SOFT JELLY LADIES ROLLED IN SUGAR

I received a box of goodies today from my pen pal in Norway.
John and I were high school classmates, at Loma Linda Academy. Forty years later, he’s now a museum curator in Kristiansund, Norway.
I’m still toughing it out here in the Inland Empire.
We write to each other at least every month, and now and then we surprise each other with a package. I’ve sent him American magazines, packaged snacks, candy, stuff like that. Last time I sent him a baseball mitt and a couple baseballs. He still had his old mitt from boyhood, but he had no way to play catch with his son. I was happy to help him out.
He has sent me Norwegian food delicacies, Scandinavian novels and comic books, even a Santa troll! This time he sent me snack items. A LOT of snack items.
I’ve already started in on them.
I opened a package of “Notter & Frukt,” which is nuts with candied fruit. Obviously, my friend remembers that California is the frukt & notter state!
There also are packages of notter & baer. Nuts with dried sweetened berries.
And there are candied nuts, and chocolates and lots of other goodies. Obviously, I now am well-prepared for holiday binge eating.
One of the delicacies in the box is a packaged wedge of “Torrfisk,” which is dried fish. It looks like jerky. John warns me that it is an acquired taste. I’m very brave, though.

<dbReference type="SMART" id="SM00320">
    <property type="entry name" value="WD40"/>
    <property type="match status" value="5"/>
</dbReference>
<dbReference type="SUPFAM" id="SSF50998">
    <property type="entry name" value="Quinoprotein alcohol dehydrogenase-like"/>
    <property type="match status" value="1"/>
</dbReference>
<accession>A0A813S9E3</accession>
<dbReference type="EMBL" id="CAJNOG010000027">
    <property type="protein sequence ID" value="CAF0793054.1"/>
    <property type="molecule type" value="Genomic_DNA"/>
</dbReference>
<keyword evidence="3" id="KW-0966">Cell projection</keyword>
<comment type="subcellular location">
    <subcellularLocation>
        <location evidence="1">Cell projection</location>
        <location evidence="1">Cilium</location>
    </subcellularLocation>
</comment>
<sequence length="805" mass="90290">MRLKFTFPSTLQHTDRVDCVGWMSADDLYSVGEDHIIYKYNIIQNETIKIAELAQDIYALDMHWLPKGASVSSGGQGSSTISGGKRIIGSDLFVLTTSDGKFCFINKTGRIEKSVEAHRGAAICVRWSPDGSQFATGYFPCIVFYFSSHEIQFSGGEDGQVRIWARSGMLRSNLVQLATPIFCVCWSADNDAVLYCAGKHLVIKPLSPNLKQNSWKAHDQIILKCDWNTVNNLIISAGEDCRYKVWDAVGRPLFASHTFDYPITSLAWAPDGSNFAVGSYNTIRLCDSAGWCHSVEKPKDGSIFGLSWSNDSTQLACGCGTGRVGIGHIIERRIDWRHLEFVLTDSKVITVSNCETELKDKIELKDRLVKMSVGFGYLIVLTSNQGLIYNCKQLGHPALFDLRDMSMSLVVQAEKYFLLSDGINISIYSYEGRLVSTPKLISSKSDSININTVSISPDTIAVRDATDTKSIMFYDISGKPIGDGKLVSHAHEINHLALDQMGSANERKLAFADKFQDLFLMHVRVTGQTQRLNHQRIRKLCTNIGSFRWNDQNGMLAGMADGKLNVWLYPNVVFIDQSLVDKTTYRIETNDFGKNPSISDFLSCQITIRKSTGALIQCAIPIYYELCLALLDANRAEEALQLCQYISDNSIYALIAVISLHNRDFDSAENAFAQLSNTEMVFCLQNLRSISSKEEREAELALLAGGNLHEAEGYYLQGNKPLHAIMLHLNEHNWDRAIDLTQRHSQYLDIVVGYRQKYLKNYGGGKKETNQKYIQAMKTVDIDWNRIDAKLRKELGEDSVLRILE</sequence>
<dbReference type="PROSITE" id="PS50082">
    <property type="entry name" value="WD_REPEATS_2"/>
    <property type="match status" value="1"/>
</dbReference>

The box also includes the makings of “polse med lompe,” which is a common fast food item in Norway, my friend tells me. You take a lompe, which is a sort of tortilla made of potato and barley flours, lay a stripe of mustard and a stripe of ketchup down the middle, add a steamed hot dog, pile on some dehydrated onions (sprostekt lok), fold it up and eat it.
It’s good!
You could create this dish, approximately, with American ingredients. Use a brown, whole-wheat tortilla and French’s Fried Onions with your plump, juicy, steamed hot dog. Don’t forget your ketchup and mustard.
Close your eyes and pretend you just bought it from a sidewalk vendor in Oslo.
Let me tell you about one last thing in the box from Norway. There are several bags of “Laban Seig Damer,” which are colorful jelly candies shaped like little humans. Little humans with boobies.
The English version of the candy’s name, which appears on the back of the package, is “Soft Jelly Ladies Rolled in Sugar.”
Isn’t having a pen pal in Norway fun?
Let me tell you, I definitely have decided on the title for my next novel:
“Soft Jelly Ladies Rolled in Sugar.”